In this lesson you’ll learn how to play a little Reggae music in the Bob Marley classic “Buffalo Soldier”.
Reggae is a popular music of Jamaican origin having elements of calypso and rhythm and blues, characterized by a strongly accentuated offbeat. The offbeat is the 2nd and 4th beats of a measure. Most songs in other genres emphasis the 1st and 3rd beats. This accent on the offbeat is what gives Reggae it’s unique sound.
Hear This Lesson:
In Reggae the offbeat is usually accentuated with a rhythm guitar,
as in the case with “Buffalo Soldier”. There is a single guitar
playing the chords on the offbeats:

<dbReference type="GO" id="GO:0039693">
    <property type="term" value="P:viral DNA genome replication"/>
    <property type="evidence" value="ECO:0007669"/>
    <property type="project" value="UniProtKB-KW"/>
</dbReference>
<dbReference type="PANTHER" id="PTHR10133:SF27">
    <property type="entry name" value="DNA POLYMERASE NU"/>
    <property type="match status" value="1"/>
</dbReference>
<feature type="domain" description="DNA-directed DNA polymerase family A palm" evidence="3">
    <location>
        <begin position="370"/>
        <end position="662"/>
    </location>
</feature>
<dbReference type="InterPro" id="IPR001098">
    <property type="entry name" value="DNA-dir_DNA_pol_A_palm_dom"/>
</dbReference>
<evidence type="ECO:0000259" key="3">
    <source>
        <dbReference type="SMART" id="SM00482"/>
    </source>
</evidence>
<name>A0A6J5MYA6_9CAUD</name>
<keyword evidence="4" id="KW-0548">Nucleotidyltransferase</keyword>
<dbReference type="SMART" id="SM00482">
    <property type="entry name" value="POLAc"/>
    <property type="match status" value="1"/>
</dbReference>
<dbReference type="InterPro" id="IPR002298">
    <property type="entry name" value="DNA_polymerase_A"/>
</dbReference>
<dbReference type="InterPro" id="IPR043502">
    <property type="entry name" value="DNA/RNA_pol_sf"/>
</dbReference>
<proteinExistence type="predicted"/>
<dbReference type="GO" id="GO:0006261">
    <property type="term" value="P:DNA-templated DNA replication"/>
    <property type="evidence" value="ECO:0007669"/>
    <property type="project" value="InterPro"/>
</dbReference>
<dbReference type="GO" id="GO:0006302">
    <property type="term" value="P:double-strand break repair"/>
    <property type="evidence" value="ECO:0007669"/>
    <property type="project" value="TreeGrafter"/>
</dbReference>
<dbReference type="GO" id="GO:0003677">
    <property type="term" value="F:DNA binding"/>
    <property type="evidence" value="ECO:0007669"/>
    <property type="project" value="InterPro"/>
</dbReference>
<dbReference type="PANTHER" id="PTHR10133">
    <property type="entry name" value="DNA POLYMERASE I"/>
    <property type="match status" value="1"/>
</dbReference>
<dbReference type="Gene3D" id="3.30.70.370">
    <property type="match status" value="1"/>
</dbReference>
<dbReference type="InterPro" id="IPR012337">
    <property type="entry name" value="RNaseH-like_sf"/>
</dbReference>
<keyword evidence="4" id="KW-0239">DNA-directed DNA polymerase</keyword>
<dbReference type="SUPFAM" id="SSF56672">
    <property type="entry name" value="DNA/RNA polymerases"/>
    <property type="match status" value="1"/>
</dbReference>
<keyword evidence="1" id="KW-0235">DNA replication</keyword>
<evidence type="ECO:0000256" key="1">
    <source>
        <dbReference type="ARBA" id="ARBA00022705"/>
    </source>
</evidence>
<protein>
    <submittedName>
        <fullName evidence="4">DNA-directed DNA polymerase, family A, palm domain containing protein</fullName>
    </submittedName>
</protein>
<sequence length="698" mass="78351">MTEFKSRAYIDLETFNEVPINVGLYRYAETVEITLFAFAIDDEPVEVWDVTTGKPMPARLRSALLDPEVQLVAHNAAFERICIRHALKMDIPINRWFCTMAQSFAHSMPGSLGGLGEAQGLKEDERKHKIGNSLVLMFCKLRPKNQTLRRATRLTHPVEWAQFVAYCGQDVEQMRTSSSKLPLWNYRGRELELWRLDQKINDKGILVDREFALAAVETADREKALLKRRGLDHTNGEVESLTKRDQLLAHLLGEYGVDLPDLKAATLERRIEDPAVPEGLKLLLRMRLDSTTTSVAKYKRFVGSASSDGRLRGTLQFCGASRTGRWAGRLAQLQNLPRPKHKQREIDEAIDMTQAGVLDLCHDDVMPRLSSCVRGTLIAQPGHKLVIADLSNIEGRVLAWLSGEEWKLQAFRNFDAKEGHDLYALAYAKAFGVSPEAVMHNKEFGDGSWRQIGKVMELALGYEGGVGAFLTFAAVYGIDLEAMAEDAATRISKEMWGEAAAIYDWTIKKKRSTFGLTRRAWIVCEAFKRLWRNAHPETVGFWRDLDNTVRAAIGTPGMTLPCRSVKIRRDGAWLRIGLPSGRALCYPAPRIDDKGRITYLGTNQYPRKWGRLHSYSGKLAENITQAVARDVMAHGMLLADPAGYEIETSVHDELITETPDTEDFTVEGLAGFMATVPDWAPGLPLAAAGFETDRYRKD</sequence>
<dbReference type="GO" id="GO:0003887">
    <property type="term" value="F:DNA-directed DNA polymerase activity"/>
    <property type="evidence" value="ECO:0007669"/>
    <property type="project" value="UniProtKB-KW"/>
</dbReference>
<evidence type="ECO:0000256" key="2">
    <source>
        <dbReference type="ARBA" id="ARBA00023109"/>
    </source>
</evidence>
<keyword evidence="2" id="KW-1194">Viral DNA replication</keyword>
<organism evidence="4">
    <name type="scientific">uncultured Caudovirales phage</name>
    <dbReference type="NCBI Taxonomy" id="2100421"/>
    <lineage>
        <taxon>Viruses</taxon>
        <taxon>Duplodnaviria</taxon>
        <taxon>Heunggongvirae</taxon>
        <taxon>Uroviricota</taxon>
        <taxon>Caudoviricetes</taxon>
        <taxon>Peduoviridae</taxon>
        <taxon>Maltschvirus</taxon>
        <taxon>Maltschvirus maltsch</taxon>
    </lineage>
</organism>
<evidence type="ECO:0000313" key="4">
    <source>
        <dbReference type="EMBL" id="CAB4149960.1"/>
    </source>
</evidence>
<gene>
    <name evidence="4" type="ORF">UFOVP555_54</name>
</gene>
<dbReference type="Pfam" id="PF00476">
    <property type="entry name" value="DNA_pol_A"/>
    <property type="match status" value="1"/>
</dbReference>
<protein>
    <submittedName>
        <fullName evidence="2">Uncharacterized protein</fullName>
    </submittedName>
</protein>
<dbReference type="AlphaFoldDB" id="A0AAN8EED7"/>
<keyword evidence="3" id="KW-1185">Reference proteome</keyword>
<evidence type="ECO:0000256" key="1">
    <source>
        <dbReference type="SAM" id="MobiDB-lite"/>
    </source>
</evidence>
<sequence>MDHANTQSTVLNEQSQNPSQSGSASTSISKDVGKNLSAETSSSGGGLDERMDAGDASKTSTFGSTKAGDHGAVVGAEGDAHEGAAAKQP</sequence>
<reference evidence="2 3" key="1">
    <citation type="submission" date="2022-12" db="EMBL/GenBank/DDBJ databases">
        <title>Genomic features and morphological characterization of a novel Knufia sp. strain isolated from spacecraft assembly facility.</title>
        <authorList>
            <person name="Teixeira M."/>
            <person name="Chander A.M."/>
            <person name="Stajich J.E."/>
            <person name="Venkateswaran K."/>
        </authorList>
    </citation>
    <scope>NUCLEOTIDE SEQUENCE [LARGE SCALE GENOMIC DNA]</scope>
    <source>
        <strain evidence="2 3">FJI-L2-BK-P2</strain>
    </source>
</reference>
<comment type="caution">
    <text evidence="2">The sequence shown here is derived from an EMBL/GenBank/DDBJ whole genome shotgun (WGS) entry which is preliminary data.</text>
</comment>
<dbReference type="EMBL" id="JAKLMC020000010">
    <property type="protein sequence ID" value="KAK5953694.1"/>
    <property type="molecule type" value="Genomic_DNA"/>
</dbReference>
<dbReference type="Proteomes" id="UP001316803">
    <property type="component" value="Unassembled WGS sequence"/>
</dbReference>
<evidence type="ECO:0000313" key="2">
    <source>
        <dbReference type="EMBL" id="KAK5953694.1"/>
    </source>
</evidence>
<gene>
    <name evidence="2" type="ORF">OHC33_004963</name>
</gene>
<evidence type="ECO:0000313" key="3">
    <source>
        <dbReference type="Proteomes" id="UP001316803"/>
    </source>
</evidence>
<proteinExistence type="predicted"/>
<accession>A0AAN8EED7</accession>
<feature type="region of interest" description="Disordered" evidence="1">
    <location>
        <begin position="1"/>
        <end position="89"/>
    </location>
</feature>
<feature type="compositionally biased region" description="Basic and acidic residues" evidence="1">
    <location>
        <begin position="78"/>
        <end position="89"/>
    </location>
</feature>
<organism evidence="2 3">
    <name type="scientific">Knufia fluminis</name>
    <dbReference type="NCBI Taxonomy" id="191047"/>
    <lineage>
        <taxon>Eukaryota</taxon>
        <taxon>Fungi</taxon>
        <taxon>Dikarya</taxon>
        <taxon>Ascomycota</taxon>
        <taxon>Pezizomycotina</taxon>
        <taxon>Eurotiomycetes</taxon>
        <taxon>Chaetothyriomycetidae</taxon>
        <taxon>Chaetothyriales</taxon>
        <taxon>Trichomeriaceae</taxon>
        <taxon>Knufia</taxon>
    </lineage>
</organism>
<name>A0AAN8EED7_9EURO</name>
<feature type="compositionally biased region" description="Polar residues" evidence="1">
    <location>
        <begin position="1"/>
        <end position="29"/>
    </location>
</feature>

The second guitar part is very particular about the rhythm, so here
are some things you want to keep in mind when playing it:
A note with a little dot underneath as in the example below is called
a staccato note. Staccato means “cut short crisply, detached”.
In the first two measures use a slight palm mute. To
do this you’ll rest the heel of your picking hand lightly on the strings
just before the bridge and apply a little pressure as you pick the string.
This will create a slightly muffled tone for the notes.
An 8th rest means you must “rest” for half a beat. In other
words 1/8th of the measure, hence the name 8th rest. That means
during the duration of the rest no sound should come from your
A quarter rest means you must “rest” for a full beat. In
other words, 1/4 of the measure.
All the notes in the riff are called 8th notes. An 8th notes gets half
a beat. An 8th note by itself looks like the 4th note in the 3rd measure.
With 8th notes in a row, the flags are stemmed together as the 1st 3
notes in the 1st measure.